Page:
Bill seeks constitutional protections for hunting, fishing

Undated file photo.

RALEIGH – A bill filed this week in the North Carolina General Assembly would begin the process of amending the state constitution to guarantee citizens’ rights to hunt, fish, and harvest wildlife. Senate Bill 889 was introduced May 26 by primary sponsors Sens. Andrew Brock (R-Davie), Buck Newton (R-Wilson), and Jim Davis (R-Macon).

The bill would put the amendment language on the Nov. 8 statewide general election ballot. The amendment language would establish that hunting and fishing are the preferred means of managing and controlling the state’s wildlife. The bill also makes clear that the right does not trump any laws related to eminent domain, trespass, or property rights.

Passage of the bill would make North Carolina the 20th state to constitutionally guarantee a right to hunt and fish. Vermont’s constitutional provision dates back to 1777. The other 18 states (including North Carolina’s neighboring states of Georgia, South Carolina, Tennessee, and Virginia) have passed constitutional provisions since 1996. California and Rhode Island have constitutional provisions that protect fishing, but not hunting. Alaska also has a common law right to hunt and fish which has been established by courts.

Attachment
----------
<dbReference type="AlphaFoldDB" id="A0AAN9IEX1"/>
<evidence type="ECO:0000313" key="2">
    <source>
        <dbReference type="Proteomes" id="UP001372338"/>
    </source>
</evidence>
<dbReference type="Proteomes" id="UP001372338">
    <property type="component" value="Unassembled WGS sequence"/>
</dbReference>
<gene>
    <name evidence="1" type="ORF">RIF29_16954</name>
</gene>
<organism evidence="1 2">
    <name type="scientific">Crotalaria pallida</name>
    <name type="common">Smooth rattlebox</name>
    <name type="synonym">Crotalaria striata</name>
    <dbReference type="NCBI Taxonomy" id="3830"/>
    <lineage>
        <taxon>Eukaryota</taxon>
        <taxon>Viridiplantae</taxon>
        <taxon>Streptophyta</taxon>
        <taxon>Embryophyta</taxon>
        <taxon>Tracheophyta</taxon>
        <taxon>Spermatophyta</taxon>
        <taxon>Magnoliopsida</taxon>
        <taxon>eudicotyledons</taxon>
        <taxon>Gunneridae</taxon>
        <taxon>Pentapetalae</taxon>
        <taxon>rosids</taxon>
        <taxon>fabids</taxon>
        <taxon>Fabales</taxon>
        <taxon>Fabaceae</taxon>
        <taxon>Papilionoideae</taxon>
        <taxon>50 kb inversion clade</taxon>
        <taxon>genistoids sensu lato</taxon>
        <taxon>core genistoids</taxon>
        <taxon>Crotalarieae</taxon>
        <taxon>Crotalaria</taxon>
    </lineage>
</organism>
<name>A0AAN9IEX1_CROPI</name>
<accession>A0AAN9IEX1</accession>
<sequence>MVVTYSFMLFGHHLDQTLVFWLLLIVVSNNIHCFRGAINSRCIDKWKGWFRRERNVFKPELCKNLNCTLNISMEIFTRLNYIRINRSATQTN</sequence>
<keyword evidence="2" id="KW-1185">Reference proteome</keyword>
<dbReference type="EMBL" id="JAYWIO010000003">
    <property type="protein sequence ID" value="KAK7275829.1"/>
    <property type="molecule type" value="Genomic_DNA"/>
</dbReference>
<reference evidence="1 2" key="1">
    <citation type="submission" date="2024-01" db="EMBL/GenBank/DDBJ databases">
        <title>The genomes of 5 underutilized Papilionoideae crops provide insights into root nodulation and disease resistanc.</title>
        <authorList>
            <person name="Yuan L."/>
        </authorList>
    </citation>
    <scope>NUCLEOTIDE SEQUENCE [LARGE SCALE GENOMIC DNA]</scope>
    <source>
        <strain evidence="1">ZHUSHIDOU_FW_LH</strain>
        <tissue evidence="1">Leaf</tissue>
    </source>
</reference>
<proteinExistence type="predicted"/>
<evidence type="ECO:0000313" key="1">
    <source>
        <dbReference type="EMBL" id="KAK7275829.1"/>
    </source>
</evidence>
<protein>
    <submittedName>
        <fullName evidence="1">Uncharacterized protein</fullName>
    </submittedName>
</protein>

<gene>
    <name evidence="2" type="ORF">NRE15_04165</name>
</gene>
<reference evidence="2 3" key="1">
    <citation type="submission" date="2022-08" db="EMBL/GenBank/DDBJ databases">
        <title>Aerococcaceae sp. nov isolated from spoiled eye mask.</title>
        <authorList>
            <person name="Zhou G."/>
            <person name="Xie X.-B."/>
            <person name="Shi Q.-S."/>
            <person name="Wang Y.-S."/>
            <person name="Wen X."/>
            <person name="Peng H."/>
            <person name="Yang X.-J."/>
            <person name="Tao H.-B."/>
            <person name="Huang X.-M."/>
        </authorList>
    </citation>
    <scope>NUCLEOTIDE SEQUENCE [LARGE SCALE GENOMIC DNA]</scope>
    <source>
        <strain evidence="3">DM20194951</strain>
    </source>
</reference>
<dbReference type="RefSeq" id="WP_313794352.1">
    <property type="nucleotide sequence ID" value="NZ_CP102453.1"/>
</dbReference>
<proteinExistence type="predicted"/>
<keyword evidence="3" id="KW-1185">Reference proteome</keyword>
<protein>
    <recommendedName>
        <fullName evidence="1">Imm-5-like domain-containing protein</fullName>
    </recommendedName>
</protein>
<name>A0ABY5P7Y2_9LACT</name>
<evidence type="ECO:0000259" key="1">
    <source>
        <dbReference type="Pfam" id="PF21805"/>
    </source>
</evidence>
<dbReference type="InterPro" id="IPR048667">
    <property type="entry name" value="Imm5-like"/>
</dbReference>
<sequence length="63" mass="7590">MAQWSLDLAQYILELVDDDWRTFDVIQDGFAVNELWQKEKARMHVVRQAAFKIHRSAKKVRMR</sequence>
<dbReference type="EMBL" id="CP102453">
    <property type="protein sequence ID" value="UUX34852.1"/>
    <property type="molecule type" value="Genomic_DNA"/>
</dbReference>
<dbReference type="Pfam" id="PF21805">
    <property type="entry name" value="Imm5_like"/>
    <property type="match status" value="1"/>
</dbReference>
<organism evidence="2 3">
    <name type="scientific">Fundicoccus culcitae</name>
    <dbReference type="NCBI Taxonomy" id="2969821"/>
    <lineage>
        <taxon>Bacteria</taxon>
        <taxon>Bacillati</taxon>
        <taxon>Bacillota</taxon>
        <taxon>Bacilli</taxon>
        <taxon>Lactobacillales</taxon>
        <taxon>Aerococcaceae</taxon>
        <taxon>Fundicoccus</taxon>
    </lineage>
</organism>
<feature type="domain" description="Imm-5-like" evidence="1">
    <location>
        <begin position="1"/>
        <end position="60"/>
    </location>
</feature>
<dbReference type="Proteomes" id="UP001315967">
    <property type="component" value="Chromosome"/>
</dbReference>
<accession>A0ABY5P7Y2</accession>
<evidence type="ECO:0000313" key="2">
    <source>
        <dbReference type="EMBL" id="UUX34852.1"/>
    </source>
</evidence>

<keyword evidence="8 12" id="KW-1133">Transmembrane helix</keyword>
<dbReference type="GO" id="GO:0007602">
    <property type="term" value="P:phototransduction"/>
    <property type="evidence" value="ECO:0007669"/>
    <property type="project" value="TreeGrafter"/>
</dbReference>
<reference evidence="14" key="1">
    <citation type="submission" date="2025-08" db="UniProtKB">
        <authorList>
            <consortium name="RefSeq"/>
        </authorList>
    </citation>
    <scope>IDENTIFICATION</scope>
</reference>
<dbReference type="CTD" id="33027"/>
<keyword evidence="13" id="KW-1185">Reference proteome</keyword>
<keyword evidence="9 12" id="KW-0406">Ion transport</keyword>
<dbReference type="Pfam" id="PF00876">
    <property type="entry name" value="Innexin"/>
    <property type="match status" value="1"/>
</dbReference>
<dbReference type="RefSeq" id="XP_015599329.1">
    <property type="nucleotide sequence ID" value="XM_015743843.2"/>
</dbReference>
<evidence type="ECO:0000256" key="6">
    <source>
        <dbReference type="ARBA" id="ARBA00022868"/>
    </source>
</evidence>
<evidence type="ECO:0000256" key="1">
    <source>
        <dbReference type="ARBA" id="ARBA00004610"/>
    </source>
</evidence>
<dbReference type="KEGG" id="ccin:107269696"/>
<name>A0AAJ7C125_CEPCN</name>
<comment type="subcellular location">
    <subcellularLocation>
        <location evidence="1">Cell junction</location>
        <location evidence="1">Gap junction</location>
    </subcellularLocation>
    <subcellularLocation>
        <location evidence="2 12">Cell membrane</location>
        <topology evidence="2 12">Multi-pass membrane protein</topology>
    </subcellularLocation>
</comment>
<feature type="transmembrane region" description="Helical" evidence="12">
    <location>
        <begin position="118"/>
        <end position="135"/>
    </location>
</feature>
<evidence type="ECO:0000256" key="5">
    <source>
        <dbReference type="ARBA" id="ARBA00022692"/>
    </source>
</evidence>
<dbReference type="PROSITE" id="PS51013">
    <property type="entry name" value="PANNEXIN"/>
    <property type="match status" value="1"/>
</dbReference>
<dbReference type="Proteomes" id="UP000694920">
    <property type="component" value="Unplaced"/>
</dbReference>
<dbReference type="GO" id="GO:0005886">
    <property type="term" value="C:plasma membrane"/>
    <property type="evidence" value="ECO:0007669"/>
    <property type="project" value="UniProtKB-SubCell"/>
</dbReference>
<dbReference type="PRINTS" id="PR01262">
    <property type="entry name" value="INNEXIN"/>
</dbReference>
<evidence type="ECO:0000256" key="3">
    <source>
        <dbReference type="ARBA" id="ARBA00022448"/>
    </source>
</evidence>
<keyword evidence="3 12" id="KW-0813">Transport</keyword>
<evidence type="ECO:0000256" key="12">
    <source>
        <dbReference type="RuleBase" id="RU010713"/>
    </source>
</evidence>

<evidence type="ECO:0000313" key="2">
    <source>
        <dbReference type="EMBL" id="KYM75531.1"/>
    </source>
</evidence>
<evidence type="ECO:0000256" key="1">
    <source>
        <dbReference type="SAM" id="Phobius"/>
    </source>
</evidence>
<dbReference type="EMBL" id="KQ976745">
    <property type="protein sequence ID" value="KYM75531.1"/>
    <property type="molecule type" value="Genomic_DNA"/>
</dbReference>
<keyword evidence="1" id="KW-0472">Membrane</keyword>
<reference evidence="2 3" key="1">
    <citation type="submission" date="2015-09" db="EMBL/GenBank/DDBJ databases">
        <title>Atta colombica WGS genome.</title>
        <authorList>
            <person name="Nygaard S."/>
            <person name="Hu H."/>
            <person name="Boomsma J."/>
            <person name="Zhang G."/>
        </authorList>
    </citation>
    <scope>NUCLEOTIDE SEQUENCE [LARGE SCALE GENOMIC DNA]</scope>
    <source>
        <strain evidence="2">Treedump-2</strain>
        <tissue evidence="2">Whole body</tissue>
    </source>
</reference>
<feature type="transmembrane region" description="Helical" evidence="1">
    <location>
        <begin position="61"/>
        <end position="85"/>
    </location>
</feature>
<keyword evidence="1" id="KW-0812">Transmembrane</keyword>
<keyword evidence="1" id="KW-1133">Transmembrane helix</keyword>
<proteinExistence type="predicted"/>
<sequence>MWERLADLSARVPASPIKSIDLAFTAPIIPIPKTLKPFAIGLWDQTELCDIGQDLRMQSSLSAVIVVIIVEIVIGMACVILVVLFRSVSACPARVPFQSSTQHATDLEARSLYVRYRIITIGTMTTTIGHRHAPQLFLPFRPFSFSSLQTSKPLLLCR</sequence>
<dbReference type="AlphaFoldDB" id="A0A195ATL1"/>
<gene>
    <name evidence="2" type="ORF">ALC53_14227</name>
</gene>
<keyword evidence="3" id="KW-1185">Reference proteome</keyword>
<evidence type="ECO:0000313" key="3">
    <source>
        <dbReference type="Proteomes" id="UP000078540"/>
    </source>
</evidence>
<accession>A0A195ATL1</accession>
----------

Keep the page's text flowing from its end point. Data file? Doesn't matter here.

The full language of the amendment that would be on the ballot is:

The right of the people to hunt, fish, and harvest wildlife, including by the use of traditional methods, shall not be infringed, subject to laws and regulations to promote wildlife conservation and management, to maintainnatural resources in trust for public use, and to preserve the future of hunting and fishing. Public hunting and fishing shall be a preferred means of managing and controlling wildlife. Nothing herein shall be construed tomodify any provision of law relating to eminent domain, trespass, or property rights.